Saturday, April 19, 2014

Hot Mix 2013 #200 to #1

We could not have finished this without your support. Since today is Record Store Day, please go to your local record store and buy all of the records where these 200 songs appear.

"Albums of the year" might take a few minutes, but it feels weird posting this without an albums page.

Over the past few years, we've also whupped together a "Vomit of the year" thing which is probably not happening this time around.

So here's the entire fat fucking Hot Mix. Songs 200 through 101 will be added to our Spotify playlist sometime in the next few days...............

| Hot Mix 2013 on Spotify |

| #100 - 91 | #90 - 81 | #80 - 71 | #70 - 61 | #60 - 51 |
| #50 - 41 | #40 - 31 | #30 - 21 | #20 - 11 | #10 - 1 |

200. Lil B ‘The BasedGod’ “4 Me”
199. No Age “An Impression”
198. Mack Wilds “Own It”
197. Classixx “All You're Waiting For”
196. Lizzo ft. Sophia Eris “Batches & Cookies”
195. Dinosaur Jr. “Now the Fall”
194. Polvo “Total Immersion”
193. Dyma-A-Duzin “New Brooklyn”
192. Deerhunter “Dream Captain”
191. Ariana Grande “Baby I”

190. Mario ft. Nicki Minaj “Somebody Else”
189. Gnarwhal “Gerald”
188. Clox King “Psalm Reading 16:$”
187. Bent Shapes “Brat Poison”
186. Pharmakon “Ache”
185. Palehound “Pet Carrot”
184. Washed Out “All I Know”
183. Guided By Voices “Islands (She Talks in Rainbows)”
182. Connections “Miller’s Grove”
181. Cave “Sweaty Fingers”

180. You Blew It “I’m Bill Paxton”
179. Kurt Vile “Pure Pain”
178. Bear Hands “Part I: What I've Learned”
177. Wild Nothing “The Body in Rainfall”
176. Vic Mensa “Orange Soda”
175. Sungod “Comrade Voyager”
174. My Bloody Valentine “Who Sees You”
173. Disco Doom “Ex Teenager”
172. Justin Timberlake “Strawberry Bubblegum”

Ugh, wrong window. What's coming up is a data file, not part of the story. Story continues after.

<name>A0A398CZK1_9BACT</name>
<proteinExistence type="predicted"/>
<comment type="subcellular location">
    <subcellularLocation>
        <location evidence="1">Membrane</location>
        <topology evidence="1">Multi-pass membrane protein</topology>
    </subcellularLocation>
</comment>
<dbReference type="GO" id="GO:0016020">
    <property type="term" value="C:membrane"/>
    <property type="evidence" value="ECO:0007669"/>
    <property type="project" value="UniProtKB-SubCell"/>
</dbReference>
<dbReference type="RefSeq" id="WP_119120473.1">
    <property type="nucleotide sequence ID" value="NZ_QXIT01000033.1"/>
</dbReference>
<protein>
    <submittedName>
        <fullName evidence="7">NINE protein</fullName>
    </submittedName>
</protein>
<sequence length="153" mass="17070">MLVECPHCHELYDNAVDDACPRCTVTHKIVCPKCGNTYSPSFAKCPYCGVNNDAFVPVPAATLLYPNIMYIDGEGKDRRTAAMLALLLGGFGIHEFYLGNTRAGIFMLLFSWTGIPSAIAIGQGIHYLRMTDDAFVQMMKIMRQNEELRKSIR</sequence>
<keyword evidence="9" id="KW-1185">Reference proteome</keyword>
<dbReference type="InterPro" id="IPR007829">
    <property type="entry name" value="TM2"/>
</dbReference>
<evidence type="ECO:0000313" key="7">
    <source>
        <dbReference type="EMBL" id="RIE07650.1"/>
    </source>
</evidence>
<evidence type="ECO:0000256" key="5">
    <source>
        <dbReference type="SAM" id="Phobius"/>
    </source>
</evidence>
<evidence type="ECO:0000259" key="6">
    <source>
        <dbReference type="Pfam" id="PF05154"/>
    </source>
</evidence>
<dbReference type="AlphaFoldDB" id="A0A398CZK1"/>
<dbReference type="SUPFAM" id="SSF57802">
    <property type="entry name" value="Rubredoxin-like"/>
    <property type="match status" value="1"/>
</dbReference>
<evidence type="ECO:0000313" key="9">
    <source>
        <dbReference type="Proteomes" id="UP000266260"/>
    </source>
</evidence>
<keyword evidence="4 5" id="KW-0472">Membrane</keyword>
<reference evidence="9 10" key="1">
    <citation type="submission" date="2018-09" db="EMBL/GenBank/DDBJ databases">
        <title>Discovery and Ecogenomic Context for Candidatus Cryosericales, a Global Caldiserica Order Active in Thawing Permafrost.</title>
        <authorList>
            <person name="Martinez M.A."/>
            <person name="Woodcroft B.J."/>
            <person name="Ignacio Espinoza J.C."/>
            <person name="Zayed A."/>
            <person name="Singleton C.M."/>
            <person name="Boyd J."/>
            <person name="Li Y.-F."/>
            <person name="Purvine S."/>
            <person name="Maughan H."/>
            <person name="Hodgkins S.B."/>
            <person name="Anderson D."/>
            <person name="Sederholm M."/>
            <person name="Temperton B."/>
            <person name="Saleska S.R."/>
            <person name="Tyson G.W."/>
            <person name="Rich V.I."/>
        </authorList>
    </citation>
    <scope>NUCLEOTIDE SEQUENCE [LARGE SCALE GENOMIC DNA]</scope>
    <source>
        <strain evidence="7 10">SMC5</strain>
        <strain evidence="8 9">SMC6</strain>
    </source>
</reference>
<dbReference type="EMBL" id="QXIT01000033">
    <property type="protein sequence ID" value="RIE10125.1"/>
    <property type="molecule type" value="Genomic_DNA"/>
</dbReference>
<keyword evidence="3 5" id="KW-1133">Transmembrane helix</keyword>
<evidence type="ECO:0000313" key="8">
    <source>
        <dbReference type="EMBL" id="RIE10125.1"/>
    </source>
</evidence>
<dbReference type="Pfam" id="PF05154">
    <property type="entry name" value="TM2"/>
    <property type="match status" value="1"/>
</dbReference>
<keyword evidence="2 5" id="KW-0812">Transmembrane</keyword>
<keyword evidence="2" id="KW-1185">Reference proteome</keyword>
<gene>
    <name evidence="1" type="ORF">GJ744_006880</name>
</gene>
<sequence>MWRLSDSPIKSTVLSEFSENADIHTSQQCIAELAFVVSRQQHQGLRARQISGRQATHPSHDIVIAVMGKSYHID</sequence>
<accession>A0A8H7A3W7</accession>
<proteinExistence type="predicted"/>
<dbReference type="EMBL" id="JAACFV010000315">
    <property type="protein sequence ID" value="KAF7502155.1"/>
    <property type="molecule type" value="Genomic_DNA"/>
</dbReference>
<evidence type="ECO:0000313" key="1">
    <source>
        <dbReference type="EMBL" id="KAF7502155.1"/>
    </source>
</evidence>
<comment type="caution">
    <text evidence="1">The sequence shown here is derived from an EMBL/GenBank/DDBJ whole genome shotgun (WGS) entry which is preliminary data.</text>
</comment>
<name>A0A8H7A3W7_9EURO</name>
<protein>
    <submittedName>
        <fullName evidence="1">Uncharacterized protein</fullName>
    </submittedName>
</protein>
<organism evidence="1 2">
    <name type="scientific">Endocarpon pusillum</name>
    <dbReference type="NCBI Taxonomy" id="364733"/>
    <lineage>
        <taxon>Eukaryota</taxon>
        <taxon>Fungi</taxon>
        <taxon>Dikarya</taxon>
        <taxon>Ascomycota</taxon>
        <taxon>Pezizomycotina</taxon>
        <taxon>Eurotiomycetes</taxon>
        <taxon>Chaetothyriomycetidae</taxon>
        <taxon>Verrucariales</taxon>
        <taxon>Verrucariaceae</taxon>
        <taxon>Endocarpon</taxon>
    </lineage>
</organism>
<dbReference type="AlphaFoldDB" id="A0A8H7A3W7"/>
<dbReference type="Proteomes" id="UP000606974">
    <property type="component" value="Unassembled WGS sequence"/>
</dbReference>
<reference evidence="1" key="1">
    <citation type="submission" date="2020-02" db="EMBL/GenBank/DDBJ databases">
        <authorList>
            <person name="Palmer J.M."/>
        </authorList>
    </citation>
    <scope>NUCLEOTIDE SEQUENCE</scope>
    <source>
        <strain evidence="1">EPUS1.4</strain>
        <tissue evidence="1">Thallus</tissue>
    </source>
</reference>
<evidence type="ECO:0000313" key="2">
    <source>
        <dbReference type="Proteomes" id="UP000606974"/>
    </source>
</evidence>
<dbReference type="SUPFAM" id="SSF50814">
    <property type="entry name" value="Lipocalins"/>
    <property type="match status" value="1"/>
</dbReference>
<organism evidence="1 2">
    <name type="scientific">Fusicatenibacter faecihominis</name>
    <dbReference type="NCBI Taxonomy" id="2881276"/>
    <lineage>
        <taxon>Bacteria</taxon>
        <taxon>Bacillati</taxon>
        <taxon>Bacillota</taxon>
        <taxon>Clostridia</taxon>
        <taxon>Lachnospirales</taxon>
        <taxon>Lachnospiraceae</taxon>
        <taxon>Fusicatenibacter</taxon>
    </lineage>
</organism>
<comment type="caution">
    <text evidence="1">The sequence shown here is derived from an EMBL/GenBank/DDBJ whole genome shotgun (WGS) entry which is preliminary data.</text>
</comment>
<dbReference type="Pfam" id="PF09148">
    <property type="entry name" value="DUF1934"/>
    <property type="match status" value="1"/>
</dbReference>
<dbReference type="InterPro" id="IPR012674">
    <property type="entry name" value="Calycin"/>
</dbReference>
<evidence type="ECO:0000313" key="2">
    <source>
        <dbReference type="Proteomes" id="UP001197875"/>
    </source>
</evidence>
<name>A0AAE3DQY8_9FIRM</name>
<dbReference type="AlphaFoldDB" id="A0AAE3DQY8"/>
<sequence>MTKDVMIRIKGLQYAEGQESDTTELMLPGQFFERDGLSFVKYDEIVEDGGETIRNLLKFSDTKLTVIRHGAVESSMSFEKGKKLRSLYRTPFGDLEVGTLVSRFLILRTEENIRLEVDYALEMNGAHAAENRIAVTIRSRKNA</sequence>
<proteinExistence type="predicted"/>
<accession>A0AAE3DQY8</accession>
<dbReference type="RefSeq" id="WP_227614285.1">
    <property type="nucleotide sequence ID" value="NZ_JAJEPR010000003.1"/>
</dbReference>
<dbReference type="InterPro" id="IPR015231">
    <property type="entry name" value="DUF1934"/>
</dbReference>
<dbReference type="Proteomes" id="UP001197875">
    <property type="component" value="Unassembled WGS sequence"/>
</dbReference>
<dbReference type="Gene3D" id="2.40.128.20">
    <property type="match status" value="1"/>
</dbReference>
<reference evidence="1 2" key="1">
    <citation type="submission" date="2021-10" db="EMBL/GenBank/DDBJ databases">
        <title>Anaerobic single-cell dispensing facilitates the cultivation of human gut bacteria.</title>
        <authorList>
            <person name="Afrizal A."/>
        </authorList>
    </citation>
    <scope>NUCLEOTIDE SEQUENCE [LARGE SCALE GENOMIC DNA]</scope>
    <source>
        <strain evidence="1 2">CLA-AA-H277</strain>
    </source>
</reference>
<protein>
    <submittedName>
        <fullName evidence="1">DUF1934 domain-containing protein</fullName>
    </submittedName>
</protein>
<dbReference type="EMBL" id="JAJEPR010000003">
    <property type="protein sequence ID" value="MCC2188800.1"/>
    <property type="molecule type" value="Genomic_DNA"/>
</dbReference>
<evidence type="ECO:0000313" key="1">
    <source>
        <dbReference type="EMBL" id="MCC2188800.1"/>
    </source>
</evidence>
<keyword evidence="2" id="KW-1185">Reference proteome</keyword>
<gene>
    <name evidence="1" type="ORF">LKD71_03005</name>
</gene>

171. Earl Sweatshirt featuring Vince Staples “Hive”

170. Run The Jewels featuring Big Boi “Banana Clipper”
169. Queens of the Stone Age “If I Had a Tail”
168. Pearl Jam “Sirens”
167. Lizzo “WERK Part 2”
166. Kim Deal “Are You Mine?”
165. Chelsea Light Moving “Burroughs”
164. No Joy “Hare Tarot Lies”
163. Daft Punk “Doin’ It Right”
162. Aye Nako “Molasses”
161. Roomrunner “Bait Car”

160. Parquet Courts “You've Got Me Wondering Now”
159. My Bloody Valentine “New You”
158. Annie “Tube Stops and Lonely Hearts”
157. Earl Sweatshirt featuring Tyler the Creator “Whoa”
156. Hebronix “Viral”
155. Chelsea Light Moving “Sleeping Where I Fall”
154. Parquet Courts “Stoned and Starving”
153. Kanye West “Send It Up”
152. Yo La Tengo “Paddle Forward”
151. Wire “Adore Your Island”

150. Uncle Acid & the Deadbeats “Mind Crawler”
149. Widowspeak “Harsh Realm”
148. Two Inch Astronaut “Little Short Guy”
147. No Age “Lock Box”
146. Dirty Ghosts “Ropes That Way”
145. Washed Out “Don’t Give Up”
144. Palehound “I Get Clean”
143. Tony Molina “Breakin Up”
142. No Age “Commerce, Comment, Commence”
141. Connections “Mall Lights”

140. Queens of the Stone Age “I Appear Missing”
139. Potty Mouth “Black and Studs”
138. My Bloody Valentine “In Another Way”
137. Kim Deal “Dirty Hessians”
136. Beak> “Mono”
135. Palehound “Drooler”
134. Ovlov “Milk”
133. Jackson Scott “Together Forever”